The first round of Cycles was funded by the Spitzer Foundation and focused on Canarsie. Phase one began in November of 2018 with the formation of a working group of community leaders who met with the team of scientists from SRIJB, social scientists and engagement experts from the non-profit Public Agenda, and the BC college based Center for the Study of Brooklyn (I am a member of its board). The goal of this initial working group was to build trust and set the parameters for the process and the division of labor. It also served as a venue to educate each other about the history of Canarsie, the landscape of current actors, and meet local electeds.
In the phase two, the goal was outreach to the broader community. Here we departed from the standard “information session” and instead developed a game which utilized the format of the popular game show Jeopardy to teach people about the history of Jamaica Bay, the social history of Canarsie, the ecology of Jamaica Bay, and the role of the different government agencies in the area and JB.
These events spurred additional interest among some who wanted to know more and set us up for Phase 3 “getting to know the bay.” After the “light” engagement of Phase 2, some community members wanted to learn more so SRI@JB and Public Agenda set up a three hour boat ride on the CUNY1 research vessel to learn more about JB, see the marshes, the birds, and dolphins, and talk with scientists and agency officials as they also enjoyed complimentary food and played a scavenger hunt game. We did two of these events with about 25 community members on each trip.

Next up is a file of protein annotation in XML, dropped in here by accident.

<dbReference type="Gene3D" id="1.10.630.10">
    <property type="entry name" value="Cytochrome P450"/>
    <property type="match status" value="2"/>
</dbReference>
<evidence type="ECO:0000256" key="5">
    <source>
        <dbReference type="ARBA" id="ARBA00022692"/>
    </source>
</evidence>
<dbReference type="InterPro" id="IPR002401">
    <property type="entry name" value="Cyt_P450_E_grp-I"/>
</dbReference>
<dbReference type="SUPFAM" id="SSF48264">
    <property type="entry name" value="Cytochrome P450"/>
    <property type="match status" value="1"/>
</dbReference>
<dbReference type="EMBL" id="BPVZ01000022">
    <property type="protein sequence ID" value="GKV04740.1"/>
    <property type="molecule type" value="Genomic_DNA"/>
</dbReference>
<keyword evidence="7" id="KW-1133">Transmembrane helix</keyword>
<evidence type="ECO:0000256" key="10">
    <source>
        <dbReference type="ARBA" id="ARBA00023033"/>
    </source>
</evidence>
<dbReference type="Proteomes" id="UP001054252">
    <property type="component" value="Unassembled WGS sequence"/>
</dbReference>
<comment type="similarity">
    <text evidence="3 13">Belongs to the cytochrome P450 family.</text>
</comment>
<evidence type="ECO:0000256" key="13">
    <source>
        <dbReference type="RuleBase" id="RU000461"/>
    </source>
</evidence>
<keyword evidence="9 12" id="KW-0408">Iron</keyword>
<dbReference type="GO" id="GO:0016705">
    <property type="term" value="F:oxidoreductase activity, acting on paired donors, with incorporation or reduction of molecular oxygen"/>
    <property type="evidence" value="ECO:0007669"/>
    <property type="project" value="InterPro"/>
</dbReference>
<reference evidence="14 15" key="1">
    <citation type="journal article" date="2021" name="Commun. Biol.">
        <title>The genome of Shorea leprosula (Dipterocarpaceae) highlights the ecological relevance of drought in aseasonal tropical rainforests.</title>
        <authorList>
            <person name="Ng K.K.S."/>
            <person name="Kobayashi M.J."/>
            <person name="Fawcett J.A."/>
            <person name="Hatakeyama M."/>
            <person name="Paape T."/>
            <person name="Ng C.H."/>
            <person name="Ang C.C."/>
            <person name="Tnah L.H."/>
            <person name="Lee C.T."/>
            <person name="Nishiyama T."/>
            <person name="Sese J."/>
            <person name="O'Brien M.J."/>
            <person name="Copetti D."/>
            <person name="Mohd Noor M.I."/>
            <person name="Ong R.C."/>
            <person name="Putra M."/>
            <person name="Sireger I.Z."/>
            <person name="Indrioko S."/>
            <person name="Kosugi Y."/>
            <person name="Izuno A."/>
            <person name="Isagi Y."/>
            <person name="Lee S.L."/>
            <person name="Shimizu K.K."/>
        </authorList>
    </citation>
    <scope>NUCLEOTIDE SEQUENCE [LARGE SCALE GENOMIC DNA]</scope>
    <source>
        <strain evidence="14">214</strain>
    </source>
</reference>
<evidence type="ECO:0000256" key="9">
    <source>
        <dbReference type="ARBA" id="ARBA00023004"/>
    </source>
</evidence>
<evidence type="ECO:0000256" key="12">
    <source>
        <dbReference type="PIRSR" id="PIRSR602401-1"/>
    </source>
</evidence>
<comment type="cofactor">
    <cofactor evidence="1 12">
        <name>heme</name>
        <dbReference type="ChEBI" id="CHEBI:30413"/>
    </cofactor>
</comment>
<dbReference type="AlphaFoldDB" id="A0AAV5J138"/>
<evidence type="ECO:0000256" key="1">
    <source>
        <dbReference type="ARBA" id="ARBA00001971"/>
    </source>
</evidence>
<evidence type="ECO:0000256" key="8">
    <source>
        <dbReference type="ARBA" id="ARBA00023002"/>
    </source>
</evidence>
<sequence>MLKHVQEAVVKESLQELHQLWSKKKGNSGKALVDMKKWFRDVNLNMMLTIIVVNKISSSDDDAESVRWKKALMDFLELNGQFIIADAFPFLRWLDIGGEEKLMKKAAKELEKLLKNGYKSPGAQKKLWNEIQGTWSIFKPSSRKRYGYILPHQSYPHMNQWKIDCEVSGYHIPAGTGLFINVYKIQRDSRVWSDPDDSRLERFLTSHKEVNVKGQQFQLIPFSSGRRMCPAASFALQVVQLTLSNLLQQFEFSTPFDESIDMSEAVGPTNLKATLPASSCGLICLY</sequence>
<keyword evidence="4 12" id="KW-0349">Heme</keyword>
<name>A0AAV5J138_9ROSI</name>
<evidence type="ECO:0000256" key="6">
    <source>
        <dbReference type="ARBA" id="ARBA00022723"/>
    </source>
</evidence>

In Phase 4, “ideas and action,” after the deeper engagement of Phase 3, community leaders formed action teams to discuss and deliberate about community priorities and the projects that best serve those priorities. The action teams are on specific topics–civics, streets and transportation, blue and green infrastructure, and a community center–and anchored an “assembly” in a church basement attended by more than 50 people. This phase led to the cultivation of a new set of community advocates on “action teams”; those who want to work together to further refine a specific proposal and meet with relevant agencies to seek out funding.
We are also supporting the community as the NY Rising process moves to implement its projects to enhance resilience in response to Superstorm Sandy.
The second site for this process is funded by the NY Community Trust and is in the neighborhoods of Eastern Queens and Canarsie. This process started in the Fall of 2019 and is ongoing.